98 Harv. L. Rev. 885 (1984-1985)
Issue 5

handle is hein.journals/hlr98 and id is 903 raw text is: VOLUME 98

MARCH 1985

NUMBER 5

HARVARD LAW REVIEW
THE ORIGINAL UNDERSTANDING
OF ORIGINAL INTENT
H. Jefferson Powell*
When interpreting the Constitution, judges and commentators often in-
voke the original intent of the framers in support of their positions. Many
claim that such an interpretive strategy is not only currently desirable, but
indeed was the expectation of the Constitution's drafters and early inter-
preters. In this Article, Professor Powell examines the historical validity of
the claim that the framers of the Constitution expected future interpreters to
seek the meaning of the document in the framers' intent. He first examines
the various cultural traditions that influenced legal interpretation at the time
of the Constitution's birth. Turning to the history of the Constitution's
framing, ratification, and early interpretation, Professor Powell argues that
although early constitutional discourse did contain references to original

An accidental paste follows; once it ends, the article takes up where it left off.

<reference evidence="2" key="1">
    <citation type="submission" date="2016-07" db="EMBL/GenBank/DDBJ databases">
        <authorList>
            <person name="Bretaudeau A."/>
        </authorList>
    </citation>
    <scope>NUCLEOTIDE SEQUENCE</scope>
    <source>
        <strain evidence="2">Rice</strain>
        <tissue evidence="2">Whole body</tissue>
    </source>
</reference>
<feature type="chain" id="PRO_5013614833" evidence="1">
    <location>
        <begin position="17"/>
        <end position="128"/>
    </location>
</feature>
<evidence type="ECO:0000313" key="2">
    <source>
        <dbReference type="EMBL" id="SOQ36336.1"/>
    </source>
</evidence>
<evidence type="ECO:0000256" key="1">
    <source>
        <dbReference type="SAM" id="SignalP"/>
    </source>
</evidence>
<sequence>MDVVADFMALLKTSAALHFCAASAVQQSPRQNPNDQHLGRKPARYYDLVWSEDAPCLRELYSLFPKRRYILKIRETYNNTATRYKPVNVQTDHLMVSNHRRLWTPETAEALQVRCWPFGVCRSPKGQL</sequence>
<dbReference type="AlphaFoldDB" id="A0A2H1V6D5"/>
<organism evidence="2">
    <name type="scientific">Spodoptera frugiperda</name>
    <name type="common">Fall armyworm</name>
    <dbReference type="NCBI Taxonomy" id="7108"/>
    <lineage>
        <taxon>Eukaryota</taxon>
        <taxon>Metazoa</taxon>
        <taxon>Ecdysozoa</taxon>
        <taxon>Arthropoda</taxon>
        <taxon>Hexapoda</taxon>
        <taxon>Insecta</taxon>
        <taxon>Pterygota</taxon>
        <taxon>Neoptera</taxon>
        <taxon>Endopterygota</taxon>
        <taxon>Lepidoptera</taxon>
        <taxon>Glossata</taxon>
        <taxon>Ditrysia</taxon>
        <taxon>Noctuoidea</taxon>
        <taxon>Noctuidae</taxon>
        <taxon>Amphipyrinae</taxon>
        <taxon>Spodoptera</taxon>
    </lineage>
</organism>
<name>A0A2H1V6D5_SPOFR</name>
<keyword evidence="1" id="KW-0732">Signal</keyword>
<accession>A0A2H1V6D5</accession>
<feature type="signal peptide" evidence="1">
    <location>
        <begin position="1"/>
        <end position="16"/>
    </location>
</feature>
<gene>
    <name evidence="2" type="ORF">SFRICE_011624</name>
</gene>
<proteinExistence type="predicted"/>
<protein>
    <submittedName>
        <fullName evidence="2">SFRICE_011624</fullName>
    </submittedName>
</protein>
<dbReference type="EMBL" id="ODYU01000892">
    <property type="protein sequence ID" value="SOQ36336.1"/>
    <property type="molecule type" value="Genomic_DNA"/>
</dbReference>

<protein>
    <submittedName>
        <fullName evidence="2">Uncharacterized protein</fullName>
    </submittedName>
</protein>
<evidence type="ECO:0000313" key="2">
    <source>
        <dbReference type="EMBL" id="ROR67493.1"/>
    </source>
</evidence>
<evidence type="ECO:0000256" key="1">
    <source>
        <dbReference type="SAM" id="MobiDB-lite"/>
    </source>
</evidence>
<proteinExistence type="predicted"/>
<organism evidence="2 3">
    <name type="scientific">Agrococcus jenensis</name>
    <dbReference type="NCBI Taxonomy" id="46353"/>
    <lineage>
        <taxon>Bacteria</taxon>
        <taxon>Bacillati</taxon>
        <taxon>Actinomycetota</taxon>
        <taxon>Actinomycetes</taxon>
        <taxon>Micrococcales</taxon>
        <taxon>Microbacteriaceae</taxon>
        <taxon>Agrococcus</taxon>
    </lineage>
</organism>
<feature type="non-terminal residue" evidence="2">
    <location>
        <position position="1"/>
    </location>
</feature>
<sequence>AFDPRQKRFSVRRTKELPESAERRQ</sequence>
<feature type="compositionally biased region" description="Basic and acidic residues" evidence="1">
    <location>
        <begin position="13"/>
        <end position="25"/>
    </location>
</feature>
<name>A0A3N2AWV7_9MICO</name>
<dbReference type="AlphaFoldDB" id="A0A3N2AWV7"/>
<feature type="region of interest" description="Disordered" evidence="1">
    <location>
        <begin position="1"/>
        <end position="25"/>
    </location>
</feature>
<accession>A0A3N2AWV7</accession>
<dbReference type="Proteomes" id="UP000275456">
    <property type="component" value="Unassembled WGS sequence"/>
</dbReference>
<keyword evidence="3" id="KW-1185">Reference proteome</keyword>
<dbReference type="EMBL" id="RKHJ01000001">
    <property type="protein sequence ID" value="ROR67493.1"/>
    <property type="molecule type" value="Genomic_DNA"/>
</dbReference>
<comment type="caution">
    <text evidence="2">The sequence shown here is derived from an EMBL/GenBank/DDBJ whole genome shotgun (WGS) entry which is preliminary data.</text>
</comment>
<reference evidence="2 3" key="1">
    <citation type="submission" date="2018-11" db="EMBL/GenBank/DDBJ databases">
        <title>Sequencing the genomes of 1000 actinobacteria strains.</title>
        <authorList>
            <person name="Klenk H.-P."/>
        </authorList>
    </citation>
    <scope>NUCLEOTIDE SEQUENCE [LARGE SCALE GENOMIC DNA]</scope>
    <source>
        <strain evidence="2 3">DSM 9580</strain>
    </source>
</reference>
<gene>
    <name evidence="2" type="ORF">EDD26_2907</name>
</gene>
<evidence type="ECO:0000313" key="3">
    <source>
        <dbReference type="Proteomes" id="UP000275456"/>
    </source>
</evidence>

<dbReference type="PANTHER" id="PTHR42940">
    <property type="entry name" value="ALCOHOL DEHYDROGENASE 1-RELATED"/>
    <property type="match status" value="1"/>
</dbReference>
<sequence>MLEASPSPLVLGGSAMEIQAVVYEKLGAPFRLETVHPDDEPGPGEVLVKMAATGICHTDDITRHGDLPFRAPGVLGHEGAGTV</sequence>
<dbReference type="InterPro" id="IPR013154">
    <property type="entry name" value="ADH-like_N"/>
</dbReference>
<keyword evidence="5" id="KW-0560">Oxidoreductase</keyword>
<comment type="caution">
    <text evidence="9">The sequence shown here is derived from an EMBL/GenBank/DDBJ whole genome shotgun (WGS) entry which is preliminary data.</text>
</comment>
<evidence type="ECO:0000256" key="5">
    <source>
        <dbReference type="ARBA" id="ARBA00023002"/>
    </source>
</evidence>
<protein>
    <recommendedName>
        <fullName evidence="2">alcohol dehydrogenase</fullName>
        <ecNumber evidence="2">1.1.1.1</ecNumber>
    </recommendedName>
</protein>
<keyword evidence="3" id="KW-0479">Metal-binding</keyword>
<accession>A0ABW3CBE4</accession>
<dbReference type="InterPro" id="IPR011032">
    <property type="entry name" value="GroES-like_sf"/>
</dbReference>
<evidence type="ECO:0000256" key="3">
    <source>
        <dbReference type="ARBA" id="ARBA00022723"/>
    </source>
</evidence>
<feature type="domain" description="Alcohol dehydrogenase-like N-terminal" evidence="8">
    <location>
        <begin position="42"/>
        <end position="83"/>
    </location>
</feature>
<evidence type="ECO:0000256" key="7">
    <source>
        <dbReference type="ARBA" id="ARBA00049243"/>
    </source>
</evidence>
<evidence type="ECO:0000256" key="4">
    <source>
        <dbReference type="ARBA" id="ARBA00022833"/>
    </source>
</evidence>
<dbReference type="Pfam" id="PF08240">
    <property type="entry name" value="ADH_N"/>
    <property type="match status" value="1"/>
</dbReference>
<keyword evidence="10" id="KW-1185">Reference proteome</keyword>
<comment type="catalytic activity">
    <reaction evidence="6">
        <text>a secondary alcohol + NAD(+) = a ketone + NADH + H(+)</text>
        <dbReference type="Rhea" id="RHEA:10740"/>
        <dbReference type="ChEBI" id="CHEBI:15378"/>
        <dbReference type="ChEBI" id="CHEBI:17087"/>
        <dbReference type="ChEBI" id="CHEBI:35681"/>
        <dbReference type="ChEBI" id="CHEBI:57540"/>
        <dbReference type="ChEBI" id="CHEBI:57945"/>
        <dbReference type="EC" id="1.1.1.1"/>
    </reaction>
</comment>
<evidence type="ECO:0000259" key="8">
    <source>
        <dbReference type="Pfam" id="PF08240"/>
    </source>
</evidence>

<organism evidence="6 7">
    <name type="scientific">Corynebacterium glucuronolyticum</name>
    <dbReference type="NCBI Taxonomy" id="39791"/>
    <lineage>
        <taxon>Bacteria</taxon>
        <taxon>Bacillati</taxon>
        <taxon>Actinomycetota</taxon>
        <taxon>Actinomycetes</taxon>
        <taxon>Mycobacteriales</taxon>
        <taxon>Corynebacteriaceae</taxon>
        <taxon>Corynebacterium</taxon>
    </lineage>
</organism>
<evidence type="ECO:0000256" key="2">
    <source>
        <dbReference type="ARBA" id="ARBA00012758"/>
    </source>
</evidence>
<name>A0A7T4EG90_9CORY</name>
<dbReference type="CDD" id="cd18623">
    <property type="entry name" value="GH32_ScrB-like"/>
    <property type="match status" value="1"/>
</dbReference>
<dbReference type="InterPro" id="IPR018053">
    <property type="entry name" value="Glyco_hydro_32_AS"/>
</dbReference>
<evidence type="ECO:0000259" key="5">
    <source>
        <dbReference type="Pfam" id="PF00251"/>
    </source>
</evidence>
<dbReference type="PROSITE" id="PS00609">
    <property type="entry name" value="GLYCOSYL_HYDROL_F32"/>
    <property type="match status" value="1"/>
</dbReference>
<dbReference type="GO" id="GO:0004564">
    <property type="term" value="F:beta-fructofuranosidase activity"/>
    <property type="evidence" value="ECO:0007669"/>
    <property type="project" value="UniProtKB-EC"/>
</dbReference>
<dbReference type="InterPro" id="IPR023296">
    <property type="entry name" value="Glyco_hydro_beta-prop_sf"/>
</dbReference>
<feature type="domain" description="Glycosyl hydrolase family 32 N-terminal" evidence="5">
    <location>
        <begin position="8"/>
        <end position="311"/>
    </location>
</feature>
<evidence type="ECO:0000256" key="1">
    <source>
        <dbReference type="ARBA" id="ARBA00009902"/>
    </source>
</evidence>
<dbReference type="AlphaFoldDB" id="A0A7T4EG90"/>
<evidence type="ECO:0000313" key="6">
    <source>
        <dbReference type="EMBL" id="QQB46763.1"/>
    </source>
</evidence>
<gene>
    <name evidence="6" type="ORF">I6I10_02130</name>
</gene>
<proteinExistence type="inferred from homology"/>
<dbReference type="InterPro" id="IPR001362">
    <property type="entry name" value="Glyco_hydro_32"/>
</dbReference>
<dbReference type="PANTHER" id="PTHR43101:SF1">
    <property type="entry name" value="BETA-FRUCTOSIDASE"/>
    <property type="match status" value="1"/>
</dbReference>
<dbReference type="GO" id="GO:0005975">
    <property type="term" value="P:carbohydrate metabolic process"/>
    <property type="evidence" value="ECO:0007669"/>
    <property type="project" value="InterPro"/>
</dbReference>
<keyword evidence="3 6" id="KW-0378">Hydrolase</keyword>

intention and the intent of the framers, the meaning of such terms was
markedly different from their current usage. He concludes that modern resort
to the intent of the framers can gain no support from the assertion that
such was the framers' expectation, for the framers themselves did not believe
such an interpretive strategy to be appropriate.
I. INTRODUCTION
The world must construe according to its wits. This Court must construe
according to the law.'
C ONTEMPORARY discussion of the theory and methodology of
constitutional interpretation exhibits no general agreement on the
proper role either of history in general, or of the history of the Con-
stitution's framing and ratification in particular. A few scholars argue
that the latter is essentially irrelevant to the task of establishing con-
stitutional norms;2 a more common position is to recognize an obli-
* Associate Professor of Law, University of Iowa. University of Wales, B.A., x975; Duke
University, A.M., '977; Yale Divinity School, M. Div., 1979; Yale Law School, J.D., 1982.
This Article was written while I was a research associate at Yale Law School; I appreciate the
school's support. For their comments, criticisms, and encouragement, I am greatly indebted to
Mary Dudziak, Owen Fiss, Burke Marshall, Jan Powell, and George Priest.
I R. BOLT, A MAN FOR ALL SEASONS 152 (1962) (speech of Sir Thomas More at his trial).
2 See, e.g., Sandalow, Constitutional Interpretation, 79 MICH. L. REV. 1033 (i98i) (arguing
that historical evidence of the framers' intent cannot constrain modern interpretation). Michael
Perry admits the theoretical legitimacy of judicial enforcement of the framers' intentions, but
argues that in practice modern constitutional decisionmaking does not, and need not, depend

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